Sept. 29 (UPI) — Alcohol consumption in the United States increased by an average of 14% this spring, when most of the country was in some degree of lockdown because of the COVID-19 pandemic, according to a survey released Tuesday.
Drinking rose by 19% among adults age 30 to 59 and by 17% among women, according to the poll of 1,540 Americans published in the JAMA Network Open.
Compared to the same period in 2019, women reported a 41% increase in “days of heavy drinking,” the researchers said.
“Our study shows that people drank more frequently and, for women in particular, more heavily…during the initial stages of COVID-19 compared to their own behaviors from a year earlier,” study co-author Michael S. Pollard told UPI.
“Alcohol consumption is linked to negative physical and mental health outcomes, accidents and interpersonal violence, so healthcare providers, the public and families should all be conscious of changes in alcohol use during this stressful time,” said Pollard, a sociologist with the RAND Corp.
For their research, Pollard and his colleagues at RAND used data from the organization’s American Life Panel on the alcohol consumption of 1,540 adults ages 30 to 80 years, as measured between April 29 and June 9 of 2019.
They followed up with the same group of respondents between May 28 and June 16 of this year to document any changes that may be linked with the pandemic and related lockdowns.
In both surveys, participants were asked to report the number of days during which they consumed alcohol or engaged in “heavy drinking” — defined as five drinks or more for men and four drinks or more for women “within a couple of hours” — over the prior 30 days.
This spring, respondents reported that they consumed alcohol on an average of 6.22 days during the prior month, a 14% increase from the average of 5.48 days in 2019, the data showed.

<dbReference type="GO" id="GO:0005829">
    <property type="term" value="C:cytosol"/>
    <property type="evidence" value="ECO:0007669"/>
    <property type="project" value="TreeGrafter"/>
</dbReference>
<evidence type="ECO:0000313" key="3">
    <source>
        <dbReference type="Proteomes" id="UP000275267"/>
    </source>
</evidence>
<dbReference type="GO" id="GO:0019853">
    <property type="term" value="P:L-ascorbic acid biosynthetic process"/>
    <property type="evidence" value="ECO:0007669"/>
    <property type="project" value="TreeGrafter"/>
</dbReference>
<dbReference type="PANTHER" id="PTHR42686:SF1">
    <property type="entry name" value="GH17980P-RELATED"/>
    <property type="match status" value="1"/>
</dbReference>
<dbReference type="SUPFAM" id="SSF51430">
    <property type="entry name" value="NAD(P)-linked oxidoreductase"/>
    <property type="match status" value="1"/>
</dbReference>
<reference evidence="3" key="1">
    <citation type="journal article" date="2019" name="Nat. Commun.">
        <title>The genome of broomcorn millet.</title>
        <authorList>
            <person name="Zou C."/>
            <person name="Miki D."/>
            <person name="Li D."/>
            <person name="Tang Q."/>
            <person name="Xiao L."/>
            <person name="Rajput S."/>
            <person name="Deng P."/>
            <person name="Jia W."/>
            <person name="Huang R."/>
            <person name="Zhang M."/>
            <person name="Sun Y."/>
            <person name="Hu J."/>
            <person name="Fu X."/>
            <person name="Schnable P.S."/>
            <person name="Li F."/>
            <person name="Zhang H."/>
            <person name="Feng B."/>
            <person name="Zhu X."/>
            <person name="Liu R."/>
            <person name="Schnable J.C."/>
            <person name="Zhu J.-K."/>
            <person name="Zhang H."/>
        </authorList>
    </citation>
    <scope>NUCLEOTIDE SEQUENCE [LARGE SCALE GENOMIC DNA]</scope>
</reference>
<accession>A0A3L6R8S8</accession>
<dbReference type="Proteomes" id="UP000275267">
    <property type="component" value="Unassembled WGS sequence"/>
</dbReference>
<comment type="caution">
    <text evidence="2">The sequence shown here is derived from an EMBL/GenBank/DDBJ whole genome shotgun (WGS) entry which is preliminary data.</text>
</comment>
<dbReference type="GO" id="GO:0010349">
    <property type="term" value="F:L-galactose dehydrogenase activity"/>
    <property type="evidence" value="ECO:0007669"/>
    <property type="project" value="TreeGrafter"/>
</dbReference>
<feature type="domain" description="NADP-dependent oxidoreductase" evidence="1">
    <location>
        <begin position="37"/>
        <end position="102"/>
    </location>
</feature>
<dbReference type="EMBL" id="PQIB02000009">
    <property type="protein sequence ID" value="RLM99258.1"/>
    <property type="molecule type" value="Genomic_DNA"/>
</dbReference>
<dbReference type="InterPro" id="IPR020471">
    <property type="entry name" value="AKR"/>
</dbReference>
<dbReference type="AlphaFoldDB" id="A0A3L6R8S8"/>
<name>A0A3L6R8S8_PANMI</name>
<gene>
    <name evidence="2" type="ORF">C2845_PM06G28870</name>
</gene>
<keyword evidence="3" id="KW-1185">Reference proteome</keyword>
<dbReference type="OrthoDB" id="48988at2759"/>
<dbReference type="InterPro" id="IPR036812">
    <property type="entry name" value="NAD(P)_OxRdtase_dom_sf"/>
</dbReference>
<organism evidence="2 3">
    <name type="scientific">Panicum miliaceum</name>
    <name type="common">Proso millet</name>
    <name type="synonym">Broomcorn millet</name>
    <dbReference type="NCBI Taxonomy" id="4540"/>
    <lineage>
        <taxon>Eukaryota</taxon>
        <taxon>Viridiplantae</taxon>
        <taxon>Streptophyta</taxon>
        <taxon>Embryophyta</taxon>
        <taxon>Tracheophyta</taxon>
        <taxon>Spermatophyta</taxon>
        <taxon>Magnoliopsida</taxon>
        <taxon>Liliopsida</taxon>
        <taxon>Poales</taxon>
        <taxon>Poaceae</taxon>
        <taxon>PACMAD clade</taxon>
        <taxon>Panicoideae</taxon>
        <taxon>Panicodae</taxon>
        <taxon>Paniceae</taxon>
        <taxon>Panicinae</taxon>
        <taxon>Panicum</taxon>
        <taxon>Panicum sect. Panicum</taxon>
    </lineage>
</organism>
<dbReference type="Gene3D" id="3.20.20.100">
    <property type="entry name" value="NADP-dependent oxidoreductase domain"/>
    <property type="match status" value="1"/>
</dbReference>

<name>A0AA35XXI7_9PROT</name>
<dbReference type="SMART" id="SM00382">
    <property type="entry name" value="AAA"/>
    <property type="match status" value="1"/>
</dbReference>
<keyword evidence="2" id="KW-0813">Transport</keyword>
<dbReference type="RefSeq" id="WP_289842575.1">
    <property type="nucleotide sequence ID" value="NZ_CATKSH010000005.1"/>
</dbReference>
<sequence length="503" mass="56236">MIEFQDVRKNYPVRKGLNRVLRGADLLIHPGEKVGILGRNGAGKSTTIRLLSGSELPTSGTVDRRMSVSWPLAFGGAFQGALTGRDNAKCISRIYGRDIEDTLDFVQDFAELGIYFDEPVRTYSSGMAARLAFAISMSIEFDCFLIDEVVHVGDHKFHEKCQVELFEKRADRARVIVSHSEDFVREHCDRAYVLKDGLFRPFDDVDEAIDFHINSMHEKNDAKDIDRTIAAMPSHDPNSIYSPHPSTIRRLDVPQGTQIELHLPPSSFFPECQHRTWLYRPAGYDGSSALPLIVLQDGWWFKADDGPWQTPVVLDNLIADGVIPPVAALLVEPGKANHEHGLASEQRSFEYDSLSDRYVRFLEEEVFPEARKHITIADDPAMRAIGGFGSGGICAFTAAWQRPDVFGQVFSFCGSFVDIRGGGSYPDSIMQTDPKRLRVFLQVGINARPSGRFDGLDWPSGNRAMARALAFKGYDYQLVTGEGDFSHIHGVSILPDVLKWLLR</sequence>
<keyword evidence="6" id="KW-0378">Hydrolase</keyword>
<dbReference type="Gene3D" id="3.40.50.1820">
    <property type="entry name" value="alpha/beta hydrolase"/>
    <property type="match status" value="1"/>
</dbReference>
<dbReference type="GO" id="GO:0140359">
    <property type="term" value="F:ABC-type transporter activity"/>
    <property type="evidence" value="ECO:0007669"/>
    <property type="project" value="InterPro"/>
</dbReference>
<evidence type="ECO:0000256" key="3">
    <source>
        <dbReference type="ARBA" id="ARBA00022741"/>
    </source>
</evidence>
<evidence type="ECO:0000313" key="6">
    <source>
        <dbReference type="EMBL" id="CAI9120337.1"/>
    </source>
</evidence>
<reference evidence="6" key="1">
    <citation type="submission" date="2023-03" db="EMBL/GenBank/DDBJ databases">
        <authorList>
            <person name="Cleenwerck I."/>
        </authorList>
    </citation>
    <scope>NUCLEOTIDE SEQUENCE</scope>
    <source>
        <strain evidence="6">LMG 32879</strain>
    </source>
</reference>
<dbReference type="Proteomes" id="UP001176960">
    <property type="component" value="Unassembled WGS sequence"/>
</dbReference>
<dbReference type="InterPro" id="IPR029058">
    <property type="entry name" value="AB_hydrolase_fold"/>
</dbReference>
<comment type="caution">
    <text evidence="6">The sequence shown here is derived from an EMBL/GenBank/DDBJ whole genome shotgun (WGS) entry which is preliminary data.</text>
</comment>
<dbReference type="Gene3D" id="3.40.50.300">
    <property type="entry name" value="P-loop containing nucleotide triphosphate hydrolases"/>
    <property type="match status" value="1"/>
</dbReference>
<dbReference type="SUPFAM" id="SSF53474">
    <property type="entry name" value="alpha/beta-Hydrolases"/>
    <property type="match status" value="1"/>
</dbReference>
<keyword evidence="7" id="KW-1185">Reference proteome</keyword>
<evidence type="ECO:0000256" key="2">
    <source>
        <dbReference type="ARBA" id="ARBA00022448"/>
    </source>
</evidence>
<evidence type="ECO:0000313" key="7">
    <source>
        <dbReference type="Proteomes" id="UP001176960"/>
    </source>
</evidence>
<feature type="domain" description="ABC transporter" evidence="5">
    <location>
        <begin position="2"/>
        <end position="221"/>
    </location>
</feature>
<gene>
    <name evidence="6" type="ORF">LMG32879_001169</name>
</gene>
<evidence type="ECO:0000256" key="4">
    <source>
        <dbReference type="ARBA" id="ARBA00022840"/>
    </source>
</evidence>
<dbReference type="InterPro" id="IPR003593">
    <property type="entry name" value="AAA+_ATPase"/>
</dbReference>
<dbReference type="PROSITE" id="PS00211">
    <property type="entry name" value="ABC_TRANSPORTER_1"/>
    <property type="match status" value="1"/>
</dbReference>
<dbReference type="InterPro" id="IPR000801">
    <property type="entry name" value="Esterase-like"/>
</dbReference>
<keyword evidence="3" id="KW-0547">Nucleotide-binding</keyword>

On average, women reported drinking on an average of 5.36 days out of the prior month in 2020, a 17% rise from 4.58 days in 2019, the researchers said.
Adults ages 30 to 59 years reported consuming alcohol consumption on an average of 5.91 days during the prior month, a 19% increase from 4.98 days the prior year, the data showed.
In addition, women said they engaged in heavy drinking on an average of 0.62 days, a 41% spike from 0.44 days in 2019, according to the researchers.
“Stress, depression and loneliness all likely increased with the pandemic and stay-at-home orders,” Pollard said. “Alcohol is often used as a way to cope with mental distress, and we anticipate this is one of the main reasons for the changes we see in alcohol consumption.”
The U.S. Centers for Disease Control and Prevention reported in August that just over 5% of Americans engage in “heavy drinking” — an average of more than 14 drinks per week for men or seven per week for women — which has not changed much since 2014.
The CDC also said in June that more than 93,000 people per year die in the United States from alcohol-related causes, and that an average of 255 Americans die each day from excessive drinking.